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Grow Your Business Technology

Want a Business Tablet? 5 Reasons to Buy a Laptop Instead

Want a Business Tablet? 5 Reasons to Buy a Laptop Instead
Tablets are packed with potential for business users, but a laptop may be a better business machine. / Credit: Shutterstock

Tablets are packed with potential for business users. The slim devices boast powerful hardware, handy software features and an ultra-portable form factor. And unlike laptop PCs, touch-screen tablets were designed for mobile use. But before you rush out to pick up an iPad or Android tablet, consider the downsides to trading in your old notebook for a shiny new slate. Read on for five reasons to consider sticking with your business laptop and forget about working on a tablet.

Tablets lack a physical keyboard, a practical necessity for real productivity. In most cases, that leaves two basic options for tablet typing: use a virtual keyboard, which is slow and imprecise; or link your tablet up with a keyboard accessory, usually wirelessly via Bluetooth. But Bluetooth keyboards are usually smaller and more cramped than a standard keyboard. And without a kickstand, there's no good way to prop most tablets up while you type.

A good business laptop, meanwhile, has a full-size, high-quality keyboard that was designed for productivity. Better yet, a laptop keyboard acts as a base to prop the display up at any angle you want, so it's comfortable to use on your lap or in cramped quarters.

Try these tablets:

ASUS Transformer Book T100: This budget-priced Windows tablet is a well-rounded slate with a detachable, hinged keyboard dock included.

Microsoft Surface Pro 2: A tablet/laptop hybrid that's more like an Ultrabook. Its keyboard is one of the best, but the add-on is sold separately.

The best tablets have plenty of horsepower. The Surface Pro 2, for example, packs an Intel Core i5 processor that should satisfy even the most performance-picky of business users. And more and more, budget tablets are being outfitted with zippy, energy-efficient Intel Haswell chips that offer good performance for basic business tasks.

But pound for pound, you'll pay more for a fast tablet than you would for a laptop computer with comparable specifications. On average, laptops simply have faster processors and more memory than tablets, which are designed to conserve battery life. A fast processor is important for heavy multitaskers, and business users who perform processor-intensive tasks such as spreadsheet computation.

Try these tablets:

Apple iPad Air: The latest iteration of the iPad isn't just slim. It also packs a blazingly fast 64-bit processor.

Samsung Galaxy Tab Pro: Samsung's new high-end tablet is primed to be one of the fastest performers yet.

Of course, small tablets have small screens. The average laptop display is far bigger than most full-size tablets, and a cramped display is a problem for business users who need a mobile device they can really work on. Small tablets just aren't fit for multitasking, and even basic productivity tasks such as checking email and browsing the Web are less comfortable on a small screen.

Tablets with screens around 10 inches are usually considered full-size devices. But for business users, a 13-inch laptop might be the best balance of productivity and portability.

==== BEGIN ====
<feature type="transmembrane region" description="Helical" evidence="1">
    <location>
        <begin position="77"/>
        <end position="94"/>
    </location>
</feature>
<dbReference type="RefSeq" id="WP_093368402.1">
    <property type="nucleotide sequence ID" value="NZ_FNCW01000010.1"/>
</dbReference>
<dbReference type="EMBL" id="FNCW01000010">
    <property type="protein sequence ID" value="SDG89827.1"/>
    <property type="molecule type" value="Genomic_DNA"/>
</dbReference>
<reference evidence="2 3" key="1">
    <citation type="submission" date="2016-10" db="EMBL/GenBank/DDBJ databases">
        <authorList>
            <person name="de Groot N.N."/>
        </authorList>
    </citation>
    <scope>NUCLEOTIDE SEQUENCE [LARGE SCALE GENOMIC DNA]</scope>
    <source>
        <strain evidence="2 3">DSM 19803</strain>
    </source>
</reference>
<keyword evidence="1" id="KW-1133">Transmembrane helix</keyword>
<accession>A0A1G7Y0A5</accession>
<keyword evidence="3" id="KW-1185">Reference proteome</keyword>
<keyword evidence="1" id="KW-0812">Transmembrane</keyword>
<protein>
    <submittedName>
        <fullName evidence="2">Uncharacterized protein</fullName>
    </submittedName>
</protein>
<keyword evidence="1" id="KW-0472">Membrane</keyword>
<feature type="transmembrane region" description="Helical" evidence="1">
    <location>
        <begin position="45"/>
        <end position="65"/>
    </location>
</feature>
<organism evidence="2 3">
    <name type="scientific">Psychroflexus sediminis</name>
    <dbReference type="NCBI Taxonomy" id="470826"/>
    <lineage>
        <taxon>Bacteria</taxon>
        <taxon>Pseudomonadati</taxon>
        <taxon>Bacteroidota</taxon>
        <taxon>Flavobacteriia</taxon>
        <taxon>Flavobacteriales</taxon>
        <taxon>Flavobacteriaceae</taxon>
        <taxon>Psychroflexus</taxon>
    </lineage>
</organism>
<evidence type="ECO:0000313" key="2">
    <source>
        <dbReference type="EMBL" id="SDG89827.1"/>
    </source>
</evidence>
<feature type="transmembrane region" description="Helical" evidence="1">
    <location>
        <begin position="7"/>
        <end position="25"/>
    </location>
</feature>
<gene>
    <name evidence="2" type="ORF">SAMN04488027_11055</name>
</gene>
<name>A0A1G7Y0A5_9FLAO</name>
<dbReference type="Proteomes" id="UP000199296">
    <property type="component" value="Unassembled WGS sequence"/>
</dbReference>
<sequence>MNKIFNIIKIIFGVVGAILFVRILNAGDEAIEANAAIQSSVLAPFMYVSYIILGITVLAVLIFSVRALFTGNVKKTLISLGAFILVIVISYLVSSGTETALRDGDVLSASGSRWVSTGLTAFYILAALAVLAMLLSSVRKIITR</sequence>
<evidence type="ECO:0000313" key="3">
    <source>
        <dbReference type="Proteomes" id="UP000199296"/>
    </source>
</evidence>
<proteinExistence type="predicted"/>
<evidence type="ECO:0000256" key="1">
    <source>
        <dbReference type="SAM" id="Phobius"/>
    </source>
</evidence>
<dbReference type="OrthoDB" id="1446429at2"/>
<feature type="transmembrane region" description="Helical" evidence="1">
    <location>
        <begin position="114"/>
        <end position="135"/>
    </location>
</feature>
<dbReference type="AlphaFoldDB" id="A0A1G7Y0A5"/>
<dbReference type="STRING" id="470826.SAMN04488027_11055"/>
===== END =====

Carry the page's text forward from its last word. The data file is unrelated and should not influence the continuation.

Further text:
Try these tablets:

Google Nexus 10: Google's flagship slate isn't just big; it also packs the highest resolution you'll find on a 10.1-inch tablet.

Samsung Galaxy Note Pro: Samsung's newest business tablet packs a sprawling 12.2-inch display, sacrificing some portability in the process.

The most popular mobile operating systems, Android and iOS, are packed with features, and each supports a huge library of useful apps. But ultimately, these touch-screen operating systems simply weren't designed with business users in mind. Mobile versions of popular applications such as Microsoft Office are often stripped of advanced functionality. And neither iPads nor Android tablets can run demanding desktop software such as Photoshop.

MacBooks and Windows laptops, meanwhile, offer all the functionality of a full desktop computer in a portable package. Opting for a laptop over a tablet means you'll never have to settle for a second-rate app or limited multitasking functionality.

Try these tablets:

Dell Venue 11 Pro: Dell's flagship tablet runs the full version of Windows 8.1, packing packs most of the power and features of Microsoft's Surface Pro 2 for about half the price.

Galaxy Note 10.1: Samsung's flagship tablet runs on an enhanced version of Android with the ability to run two apps side by side on screen.

It's possible to purchase a tablet that's a decent laptop replacement, but it will cost you. The best laptop computers are simply a better value than their tablet counterparts, with better features, bigger displays and faster processors.

There are plenty of high-quality, affordable tablets. But business users, especially those on a budget, may be better off sticking with a familiar laptop computer for work.

Try these tablets:

Amazon Kindle Fire HDX 8.9: Amazon's sleek, speedy slate has a low price point, making it one of the best tablet values around.

Asus Transformer Pad TF701T:This hybrid Android device is a big, speedy tablet at a reasonable price, and business users will get a lot of mileage out of the optional keyboard accessory.

Brett Nuckles
Brett Nuckles

Brett Nuckles has been a working journalist since 2009. He got his start in local newspapers covering community news, local government, education and more before he joined the Business News Daily staff in 2013. He graduated from Ohio University, where he studied Journalism and English. Follow him on Twitter @BrettNuckles.